s = self.ts[trim:].reshape(-1, cycle).sum(axis=0)
s_perc = [s.sum() and i/s.sum() for i in s] # Short-circuit for zero division
pred = self.pred * (cycle/self.size)
return np.resize([i * pred for i in s_perc],h)
else:
return np.array([self.pred/self.size] * h)
```

We'll continue looking at the M5 dataset, which was supplied from a competition hosted by Kaggle. The competition used the WRMSSE as the accuracy metric, which is built upon the RMSSE. To guage the accuracy of our ADIDA model, we'll use the RMSSE, which can be calculated with the function below.

```
def rmsse(train, test, forecast):
"""
Return RMSSE of a 1-D train and test set.
Forecast can be a single point value.
"""
forecast_mse = np.mean((test-forecast)**2)
train_mse = np.mean((np.diff(train)**2))
return np.sqrt(forecast_mse/train_mse)
```

Croston's method will be used to calculate a single point forecast for each aggregated series.

```
def croston(ts, alpha=0.1):
"""
Perform Croston's method on a time series, ts, and return
a single point forecast. Input time series is trimmed to
first non-zero element.
Parameters
----------
ts : array_like
1-D input array
alpha : float
Smoothing factor, `0 < alpha < 1`, default = 0.1
Returns
-------
forecast : float
Single point forecast
"""
z = ts[ts != 0]
ts_trim = np.trim_zeros(ts, 'f')
p_idx = np.flatnonzero(ts_trim)
p = np.diff(p_idx, prepend=-1)
n = len(z)
z_hat = np.zeros(n)
p_hat = np.zeros(n)
z_hat[0] = z[0]
p_hat[0] = np.mean(p)
for i in range(1,n):
z_hat[i] = alpha*z[i] + (1-alpha)*z_hat[i-1]
p_hat[i] = alpha*p[i] + (1-alpha)*p_hat[i-1]
forecast = z_hat / p_hat
return forecast[-1]
```

Let's grab a quick baseline RMSSE for Croston's method without using the ADIDA approach. Sticking with the gist of the Kaggle competition, we'll use the final 28 days as a test set.

```
train = sales[:,:-28]
test = sales[:,-28:]
rmsse_ = []
for row in range(len(sales)):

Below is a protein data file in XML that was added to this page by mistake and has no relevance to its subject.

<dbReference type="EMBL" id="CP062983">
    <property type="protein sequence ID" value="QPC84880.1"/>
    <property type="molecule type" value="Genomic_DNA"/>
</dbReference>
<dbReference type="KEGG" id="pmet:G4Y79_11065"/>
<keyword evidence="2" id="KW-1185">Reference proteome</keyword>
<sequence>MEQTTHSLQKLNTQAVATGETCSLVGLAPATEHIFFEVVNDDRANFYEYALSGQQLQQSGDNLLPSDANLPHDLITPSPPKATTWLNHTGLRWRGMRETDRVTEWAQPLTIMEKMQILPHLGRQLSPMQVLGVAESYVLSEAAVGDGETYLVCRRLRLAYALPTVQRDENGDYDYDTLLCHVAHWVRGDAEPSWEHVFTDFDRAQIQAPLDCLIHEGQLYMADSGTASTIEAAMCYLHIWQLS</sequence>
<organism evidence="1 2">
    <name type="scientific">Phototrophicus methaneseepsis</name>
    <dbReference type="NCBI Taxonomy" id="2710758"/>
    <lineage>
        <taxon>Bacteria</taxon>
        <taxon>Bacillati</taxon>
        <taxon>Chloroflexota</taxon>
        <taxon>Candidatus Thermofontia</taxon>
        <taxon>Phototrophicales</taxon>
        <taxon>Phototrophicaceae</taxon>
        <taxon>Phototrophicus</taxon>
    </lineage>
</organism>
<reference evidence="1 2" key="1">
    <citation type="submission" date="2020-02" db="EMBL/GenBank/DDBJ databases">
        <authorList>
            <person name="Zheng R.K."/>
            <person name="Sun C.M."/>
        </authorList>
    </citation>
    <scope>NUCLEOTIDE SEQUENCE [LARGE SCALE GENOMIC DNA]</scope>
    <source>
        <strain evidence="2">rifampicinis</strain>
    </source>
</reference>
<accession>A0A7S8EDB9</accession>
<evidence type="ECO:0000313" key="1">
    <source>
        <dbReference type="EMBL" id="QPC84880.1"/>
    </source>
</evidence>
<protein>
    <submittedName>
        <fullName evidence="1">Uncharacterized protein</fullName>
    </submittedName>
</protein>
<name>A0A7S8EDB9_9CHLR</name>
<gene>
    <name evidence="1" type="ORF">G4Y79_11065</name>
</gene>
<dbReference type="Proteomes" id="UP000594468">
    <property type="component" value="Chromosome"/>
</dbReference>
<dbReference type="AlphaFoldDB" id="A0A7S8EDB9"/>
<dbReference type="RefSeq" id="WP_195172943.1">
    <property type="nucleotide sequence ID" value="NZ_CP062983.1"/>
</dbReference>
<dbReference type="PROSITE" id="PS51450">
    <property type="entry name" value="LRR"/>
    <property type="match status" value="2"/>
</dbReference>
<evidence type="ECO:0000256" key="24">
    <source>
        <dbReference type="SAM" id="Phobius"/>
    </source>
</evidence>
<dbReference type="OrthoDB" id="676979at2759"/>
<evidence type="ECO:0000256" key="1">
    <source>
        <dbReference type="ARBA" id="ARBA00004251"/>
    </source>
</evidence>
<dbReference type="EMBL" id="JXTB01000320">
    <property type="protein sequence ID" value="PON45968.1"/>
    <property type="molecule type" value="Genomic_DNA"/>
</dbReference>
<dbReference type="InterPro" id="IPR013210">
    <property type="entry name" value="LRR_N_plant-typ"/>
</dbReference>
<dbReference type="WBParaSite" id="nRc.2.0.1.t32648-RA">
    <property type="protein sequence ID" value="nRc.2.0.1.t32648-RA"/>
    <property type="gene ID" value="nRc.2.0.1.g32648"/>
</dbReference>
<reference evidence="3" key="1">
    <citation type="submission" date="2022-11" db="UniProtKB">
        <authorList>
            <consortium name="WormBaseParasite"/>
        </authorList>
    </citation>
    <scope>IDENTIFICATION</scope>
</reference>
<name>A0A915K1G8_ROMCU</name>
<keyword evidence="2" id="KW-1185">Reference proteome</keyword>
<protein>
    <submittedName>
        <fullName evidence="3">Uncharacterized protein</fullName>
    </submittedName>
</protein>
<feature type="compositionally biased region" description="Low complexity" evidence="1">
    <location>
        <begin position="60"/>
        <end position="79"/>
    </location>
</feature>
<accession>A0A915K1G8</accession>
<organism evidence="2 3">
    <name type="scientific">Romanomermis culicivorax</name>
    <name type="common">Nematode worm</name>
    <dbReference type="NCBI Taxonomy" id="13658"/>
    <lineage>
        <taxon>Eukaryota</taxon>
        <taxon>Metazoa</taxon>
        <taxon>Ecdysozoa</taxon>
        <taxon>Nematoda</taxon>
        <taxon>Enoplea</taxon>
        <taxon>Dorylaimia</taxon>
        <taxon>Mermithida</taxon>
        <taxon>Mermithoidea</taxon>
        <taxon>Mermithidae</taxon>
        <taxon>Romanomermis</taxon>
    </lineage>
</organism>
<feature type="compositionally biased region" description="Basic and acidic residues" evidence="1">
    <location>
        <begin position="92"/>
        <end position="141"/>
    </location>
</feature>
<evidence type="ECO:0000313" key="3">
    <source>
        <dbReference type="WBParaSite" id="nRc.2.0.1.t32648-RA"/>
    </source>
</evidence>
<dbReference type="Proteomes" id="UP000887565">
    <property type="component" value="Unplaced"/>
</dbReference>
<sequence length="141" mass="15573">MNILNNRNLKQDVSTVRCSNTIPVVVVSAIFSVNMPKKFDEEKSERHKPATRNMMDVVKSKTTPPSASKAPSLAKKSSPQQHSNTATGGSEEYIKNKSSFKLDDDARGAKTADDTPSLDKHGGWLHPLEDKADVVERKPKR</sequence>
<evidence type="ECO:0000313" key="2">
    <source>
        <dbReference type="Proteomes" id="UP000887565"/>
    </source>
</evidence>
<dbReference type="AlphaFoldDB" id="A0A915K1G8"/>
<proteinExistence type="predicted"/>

ts = train[row,:]
f = croston(ts, alpha=0.3)
rmsse_.append(rmsse(ts, test[row,:], f))
rmsse_mean = np.mean(rmsse_)
print(f'Croston RMSSE Baseline: {rmsse_mean:.3f}')
```

We'll iterate through a range of bucket sizes to see the effect on the RMSSE. For each bucket size, we'll use the Adida class to aggregate a row in the M5 dataset, calculate a forecast using Croston's method and then disaggregate using a 7-day seasonal cycle. The RMSSE will then be calculated and stored, before repeating this process for the next row. Once all rows have been calculated, the mean of all the RMSSE values will be taken.

```
buckets = [1,3,5,7,14,20,28,50,100,200]
rmsse_vals = []
for b in buckets:
rmsse_ = []
for row in range(len(train)):
ts = train[row,:]
f = (Adida(ts)
.agg(size=b, overlapping=False)
.predict(croston, alpha=0.3)
.disagg(h=28, seasonal=True, cycle=7)
)
rmsse_.append(rmsse(ts, test[row,:], f))
rmsse_vals.append(np.mean(rmsse_))
```

We can now plot the mean RMSSE for each bucket size tested.

```
plt.figure(figsize=(12,5))
plt.plot(buckets, rmsse_vals, label='Crostons Method, alpha=0.3')
plt.legend()
plt.xticks(buckets)
plt.xlabel('Bucket Size')
plt.ylabel('RMSSE mean')
plt.show()
```

The first value with a bucket size of one means had no aggregation. The resulting RMSSE was a slight improvement over the 0.95 baseline, due to the effect of the seasonal disaggregation. We then see some improvement as the bucket size increases and reaches 14 days, after which the error begins to rise in tandem with the size. If we could only pick one bucket size for the whole dataset, then we would choose a value around 14 days. But perhaps different products within the dataset perform better with a different bucket size. So we can dig a little deeper.

Let's iterate through the first few rows and check the RMSSE for different sized aggregations.

```
def get_errors(row):
ts = sales[row,:-28]
test = sales[row,-28:]
errors = []
for b in buckets:
f = (Adida(ts)
.agg(size=b)
.predict(croston, alpha=0.3)
.disagg(h=28, seasonal=True, cycle=7)
)
err = rmsse(ts, test, f)
errors.append(err)
return errors
buckets = np.arange(1,100)
rows, cols = (3, 3)
fig, axs = plt.subplots(rows, cols, figsize=(4*cols,3*rows),
sharex=True)
for i in range(rows):
for j in range(cols):
errors = get_errors(3*i+j)
axs[i,j].plot(buckets, errors)
axs[i,j].set_title(f'Row={3*i+j+1}')
fig.supxlabel('Bucket Size')
fig.supylabel('RMSSE')
plt.tight_layout()
plt.show()
```